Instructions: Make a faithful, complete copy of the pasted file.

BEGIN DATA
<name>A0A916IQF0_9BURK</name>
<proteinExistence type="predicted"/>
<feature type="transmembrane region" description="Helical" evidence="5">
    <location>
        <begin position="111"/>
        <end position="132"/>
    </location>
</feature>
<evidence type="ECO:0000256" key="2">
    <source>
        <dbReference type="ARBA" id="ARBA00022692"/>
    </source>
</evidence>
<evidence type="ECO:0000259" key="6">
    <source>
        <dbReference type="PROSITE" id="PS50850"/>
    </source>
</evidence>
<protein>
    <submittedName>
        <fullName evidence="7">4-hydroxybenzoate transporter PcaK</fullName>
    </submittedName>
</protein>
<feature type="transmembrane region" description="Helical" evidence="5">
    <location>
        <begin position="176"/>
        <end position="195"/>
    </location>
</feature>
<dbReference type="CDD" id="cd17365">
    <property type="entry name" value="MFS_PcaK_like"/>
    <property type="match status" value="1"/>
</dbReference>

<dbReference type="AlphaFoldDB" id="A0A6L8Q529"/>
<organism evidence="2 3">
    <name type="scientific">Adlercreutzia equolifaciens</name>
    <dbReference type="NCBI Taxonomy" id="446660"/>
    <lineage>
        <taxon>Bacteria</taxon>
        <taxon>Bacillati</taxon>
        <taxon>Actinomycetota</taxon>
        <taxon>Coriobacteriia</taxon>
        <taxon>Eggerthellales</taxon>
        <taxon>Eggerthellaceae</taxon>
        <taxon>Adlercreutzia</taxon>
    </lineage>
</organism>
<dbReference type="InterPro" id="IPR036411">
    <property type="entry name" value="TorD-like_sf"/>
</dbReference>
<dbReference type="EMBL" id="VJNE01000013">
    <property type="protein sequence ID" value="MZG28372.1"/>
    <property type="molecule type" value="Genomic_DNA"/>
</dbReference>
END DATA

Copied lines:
<name>A0A916IQF0_9BURK</name>
<proteinExistence type="predicted"/>
<feature type="transmembrane region" description="Helical" evidence="5">
    <location>
        <begin position="111"/>
        <end position="132"/>
    </location>
</feature>
<evidence type="ECO:0000256" key="2">
    <source>
        <dbReference type="ARBA" id="ARBA00022692"/>
    </source>
</evidence>
<evidence type="ECO:0000259" key="6">
    <source>
        <dbReference type="PROSITE" id="PS50850"/>
    </source>
</evidence>
<protein>
    <submittedName>
        <fullName evidence="7">4-hydroxybenzoate transporter PcaK</fullName>
    </submittedName>
</protein>
<feature type="transmembrane region" description="Helical" evidence="5">
    <location>
        <begin position="176"/>
        <end position="195"/>
    </location>
</feature>
<dbReference type="CDD" id="cd17365">
    <property type="entry name" value="MFS_PcaK_like"/>
    <property type="match status" value="1"/>
</dbReference>

<dbReference type="AlphaFoldDB" id="A0A6L8Q529"/>
<organism evidence="2 3">
    <name type="scientific">Adlercreutzia equolifaciens</name>
    <dbReference type="NCBI Taxonomy" id="446660"/>
    <lineage>
        <taxon>Bacteria</taxon>
        <taxon>Bacillati</taxon>
        <taxon>Actinomycetota</taxon>
        <taxon>Coriobacteriia</taxon>
        <taxon>Eggerthellales</taxon>
        <taxon>Eggerthellaceae</taxon>
        <taxon>Adlercreutzia</taxon>
    </lineage>
</organism>
<dbReference type="InterPro" id="IPR036411">
    <property type="entry name" value="TorD-like_sf"/>
</dbReference>
<dbReference type="EMBL" id="VJNE01000013">
    <property type="protein sequence ID" value="MZG28372.1"/>
    <property type="molecule type" value="Genomic_DNA"/>
</dbReference>